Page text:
The singular thing is that some of the best work that Dickens ever did, better than the work in his best novels, can be found in these slight and composite scraps of journalism. For instance, the solemn and self-satisfied account of the duty and dignity of a waiter given in the opening chapter of Somebody's Luggage is quite as full and fine as anything done anywhere by its author in the same vein of sumptuous satire. It is as good as the account which Mr. Bumble gives of out-door relief, which, "properly understood, is the parochial safeguard. The great thing is to give the paupers what they don't want, and then they never come again." It is as good as Mr. Podsnap's description of the British Constitution, which was bestowed on him by Providence. None of these celebrated passages is more obviously Dickens at his best than this, the admirable description of "the true principles of waitering," or the account of how the waiter's father came back to his mother in broad daylight, "in itself an act of madness on the part of a waiter," and how he expired repeating continually "two and six is three and four is nine." That waiter's explanatory soliloquy might easily have opened an excellent novel, as Martin Chuzzlewit is opened by the clever nonsense about the genealogy of the Chuzzlewits, or as Bleak House is opened by a satiric account of the damp, dim life of a law court. Yet Dickens practically abandoned the scheme of Somebody's Luggage; he only wrote two sketches out of those obviously intended. He may almost be said to have only written a brilliant introduction to another man's book.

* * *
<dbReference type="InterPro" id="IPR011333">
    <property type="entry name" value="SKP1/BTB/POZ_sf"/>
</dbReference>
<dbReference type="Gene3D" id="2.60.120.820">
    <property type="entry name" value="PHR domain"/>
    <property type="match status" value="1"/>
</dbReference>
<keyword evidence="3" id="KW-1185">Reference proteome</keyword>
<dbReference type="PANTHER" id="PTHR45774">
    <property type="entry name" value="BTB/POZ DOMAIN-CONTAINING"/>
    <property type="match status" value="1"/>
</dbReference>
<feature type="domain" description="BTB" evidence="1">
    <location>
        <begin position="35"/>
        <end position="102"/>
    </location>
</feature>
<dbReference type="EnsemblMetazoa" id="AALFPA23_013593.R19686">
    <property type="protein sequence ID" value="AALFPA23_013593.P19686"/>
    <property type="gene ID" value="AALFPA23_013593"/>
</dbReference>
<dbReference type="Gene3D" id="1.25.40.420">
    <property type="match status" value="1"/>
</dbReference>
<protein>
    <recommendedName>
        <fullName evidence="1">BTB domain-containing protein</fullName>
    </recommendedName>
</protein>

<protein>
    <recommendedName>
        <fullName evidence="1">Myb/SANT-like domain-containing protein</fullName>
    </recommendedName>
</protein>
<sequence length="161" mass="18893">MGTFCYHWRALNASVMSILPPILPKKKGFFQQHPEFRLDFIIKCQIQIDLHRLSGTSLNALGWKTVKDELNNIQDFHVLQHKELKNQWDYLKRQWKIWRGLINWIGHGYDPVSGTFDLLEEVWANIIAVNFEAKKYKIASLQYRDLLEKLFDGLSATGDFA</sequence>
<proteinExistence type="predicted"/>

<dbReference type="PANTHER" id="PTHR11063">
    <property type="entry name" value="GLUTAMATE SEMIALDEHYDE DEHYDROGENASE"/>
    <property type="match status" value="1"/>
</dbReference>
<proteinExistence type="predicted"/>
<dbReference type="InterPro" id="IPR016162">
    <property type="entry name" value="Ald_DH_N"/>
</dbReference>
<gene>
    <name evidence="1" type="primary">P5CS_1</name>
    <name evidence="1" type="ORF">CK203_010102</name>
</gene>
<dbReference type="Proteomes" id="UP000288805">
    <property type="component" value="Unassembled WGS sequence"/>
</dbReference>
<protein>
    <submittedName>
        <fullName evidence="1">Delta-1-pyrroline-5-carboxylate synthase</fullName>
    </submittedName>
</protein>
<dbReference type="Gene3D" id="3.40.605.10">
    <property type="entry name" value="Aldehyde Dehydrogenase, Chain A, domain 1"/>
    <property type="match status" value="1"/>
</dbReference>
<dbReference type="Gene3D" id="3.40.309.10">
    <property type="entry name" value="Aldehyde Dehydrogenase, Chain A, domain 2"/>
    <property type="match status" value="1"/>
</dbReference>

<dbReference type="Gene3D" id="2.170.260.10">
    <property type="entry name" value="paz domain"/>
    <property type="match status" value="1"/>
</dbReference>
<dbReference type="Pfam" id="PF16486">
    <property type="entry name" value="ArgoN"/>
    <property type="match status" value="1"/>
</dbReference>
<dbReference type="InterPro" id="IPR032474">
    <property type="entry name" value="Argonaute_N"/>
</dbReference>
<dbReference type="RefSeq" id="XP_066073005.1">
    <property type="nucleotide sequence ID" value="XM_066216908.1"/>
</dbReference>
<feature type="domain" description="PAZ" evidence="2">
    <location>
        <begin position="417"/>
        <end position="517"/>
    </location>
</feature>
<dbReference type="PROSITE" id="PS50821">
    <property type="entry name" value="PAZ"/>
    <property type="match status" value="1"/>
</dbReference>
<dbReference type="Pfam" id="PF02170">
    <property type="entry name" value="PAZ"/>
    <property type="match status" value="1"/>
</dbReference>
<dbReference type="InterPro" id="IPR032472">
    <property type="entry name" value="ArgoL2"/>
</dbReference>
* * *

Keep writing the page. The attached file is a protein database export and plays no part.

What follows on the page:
Yet it is exactly in such broken outbreaks that his greatness appears. If a man has flung away bad ideas he has shown his sense, but if he has flung away good ideas he has shown his genius. He has proved that he actually has that over-pressure of pure creativeness which we see in nature itself, "that of a hundred seeds, she often brings but one to bear." Dickens had to be Malthusian about his spiritual children. Critics have called Keats and others who died young "the great Might-have-beens of literary history." Dickens certainly was not merely a great Might-have-been. Dickens, to say the least of him, was a great Was. Yet this fails fully to express the richness of his talent; for the truth is that he was a great Was and also a great Might-have-been. He said what he had to say, and yet not all he had to say. Wild pictures, possible stories, tantalising and attractive trains of thought, perspectives of adventure, crowded so continually upon his mind that at the end there was a vast mass of them left over, ideas that he literally had not the opportunity to develop, tales that he literally had not the time to tell. This is shown clearly in his private notes and letters, which are full of schemes singularly striking and suggestive, schemes which he never carried out. It is indicated even more clearly by these Christmas Stories, collected out of the chaotic opulence of Household Words and All the Year Round. He wrote short stories actually because he had not time to write long stories. He often put into the short story a deep and branching idea which would have done very well for a long story; many of his long stories, so to speak, broke off short. This is where he differs from most who are called the Might-have-beens of literature. Marlowe and Chatterton failed because of their weakness. Dickens failed because of his force.